In January, Ann Lawthers urged genealogists visiting cemeteries to apply some of the insights garnered from their research, in this case about how the changing cultural norms around death translated into stone: Continue reading 2021: the year in review
Over the fall, our daughters took an art class at the Museum of Fine Arts each Sunday. This gave my wife and me two hours to stroll around the museum, enjoy a leisurely lunch or, weather permitting, enjoy the outdoors. While visiting a section of Japanese art, I noticed a lot of the art work was donated by American art collector Denman Waldo Ross (1853-1935), a trustee of the museum. I have encountered Ross’s middle name of Waldo several times over the years, and for New Englanders this usually indicates a descent from Cornelius Waldo of Ipswich and Chelmsford, Massachusetts. Continue reading Where’s Waldo?
It was a busy and exciting year for the Wyner Family Jewish Heritage Center (JHC). In a belated celebration of the eight nights of Hanukkah, which began November 28 and ended on December 6, here are our top eight achievements for the year!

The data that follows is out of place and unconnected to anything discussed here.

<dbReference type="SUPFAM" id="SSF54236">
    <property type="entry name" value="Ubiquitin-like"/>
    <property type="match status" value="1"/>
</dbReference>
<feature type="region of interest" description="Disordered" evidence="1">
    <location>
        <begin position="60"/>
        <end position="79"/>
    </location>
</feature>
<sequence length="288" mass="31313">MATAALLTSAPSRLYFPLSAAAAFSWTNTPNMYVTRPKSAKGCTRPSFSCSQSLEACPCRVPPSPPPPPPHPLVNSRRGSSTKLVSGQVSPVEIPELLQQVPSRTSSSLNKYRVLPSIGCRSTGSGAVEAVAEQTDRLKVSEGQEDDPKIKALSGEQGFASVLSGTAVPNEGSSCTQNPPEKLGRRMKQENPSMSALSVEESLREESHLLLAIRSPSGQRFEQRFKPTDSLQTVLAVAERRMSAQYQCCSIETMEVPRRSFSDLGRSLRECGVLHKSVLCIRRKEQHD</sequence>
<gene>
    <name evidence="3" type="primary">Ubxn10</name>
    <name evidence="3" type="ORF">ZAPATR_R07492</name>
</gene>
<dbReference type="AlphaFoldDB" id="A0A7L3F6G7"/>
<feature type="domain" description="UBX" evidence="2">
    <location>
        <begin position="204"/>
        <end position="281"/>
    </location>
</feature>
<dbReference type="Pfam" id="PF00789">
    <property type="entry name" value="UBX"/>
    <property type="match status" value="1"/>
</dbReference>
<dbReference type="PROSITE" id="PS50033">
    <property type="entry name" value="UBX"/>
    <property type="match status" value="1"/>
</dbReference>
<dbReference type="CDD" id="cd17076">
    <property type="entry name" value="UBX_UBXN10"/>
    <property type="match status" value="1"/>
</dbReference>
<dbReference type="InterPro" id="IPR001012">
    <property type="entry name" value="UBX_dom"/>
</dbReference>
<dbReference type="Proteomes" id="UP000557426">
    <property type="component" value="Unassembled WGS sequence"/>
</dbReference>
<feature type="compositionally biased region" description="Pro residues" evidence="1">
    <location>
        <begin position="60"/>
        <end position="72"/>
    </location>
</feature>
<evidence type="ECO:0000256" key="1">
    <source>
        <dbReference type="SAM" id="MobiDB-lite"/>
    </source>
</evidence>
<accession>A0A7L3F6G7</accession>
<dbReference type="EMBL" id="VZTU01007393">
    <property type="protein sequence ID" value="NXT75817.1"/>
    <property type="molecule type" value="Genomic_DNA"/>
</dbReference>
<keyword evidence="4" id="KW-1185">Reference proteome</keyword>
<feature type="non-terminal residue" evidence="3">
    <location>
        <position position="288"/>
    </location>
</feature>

1. After the pandemic postponed what was meant to be the first annual conference in March 2020, the JHC hosted an online event to launch the New England Jewish History Collaborative in January 2021. A partnership between Jewish history organizations in all six New England states, including the JHC, the collaborative created a website and resource guide for researchers interested in New England Jewish history. Visit the website and stay tuned for more programming in 2022.
During this festive time of the year, magical Christmas “villages” seem to pop up everywhere, transforming nooks in the home as well as entire downtowns. It is a loaded word and whenever I see “village” attached to a place (and not only during the Christmas season), be it a village inn, pub, green, or a village itself, I am immediately enchanted. The word conjures up all the nostalgia of yesteryear with the hope and anticipation of reclaiming a bit of quaintness, simplicity, and charm. I live in an area of many of the country’s oldest towns and, because they were “unplanned” towns that grew organically, often in a haphazard way, even the busiest of these places retain pockets of their “village” atmosphere, complete with narrow streets, clustered old buildings, bricks and cobbles, town clocks, and Dickensian lampposts. Continue reading I’ll be home for Christmas
Like so many people during this season, I’ve been (slowly) decorating Our Old House for Christmas. As I arranged the mini-“Dickens Village” on the kitchen hearth today, I realized that it was more than a little anachronistic. This old Maine farmhouse, built in 1788/89 by American Patriots, would never have seen such a British or Victorian display of Christmas! Continue reading A Christmas anachronism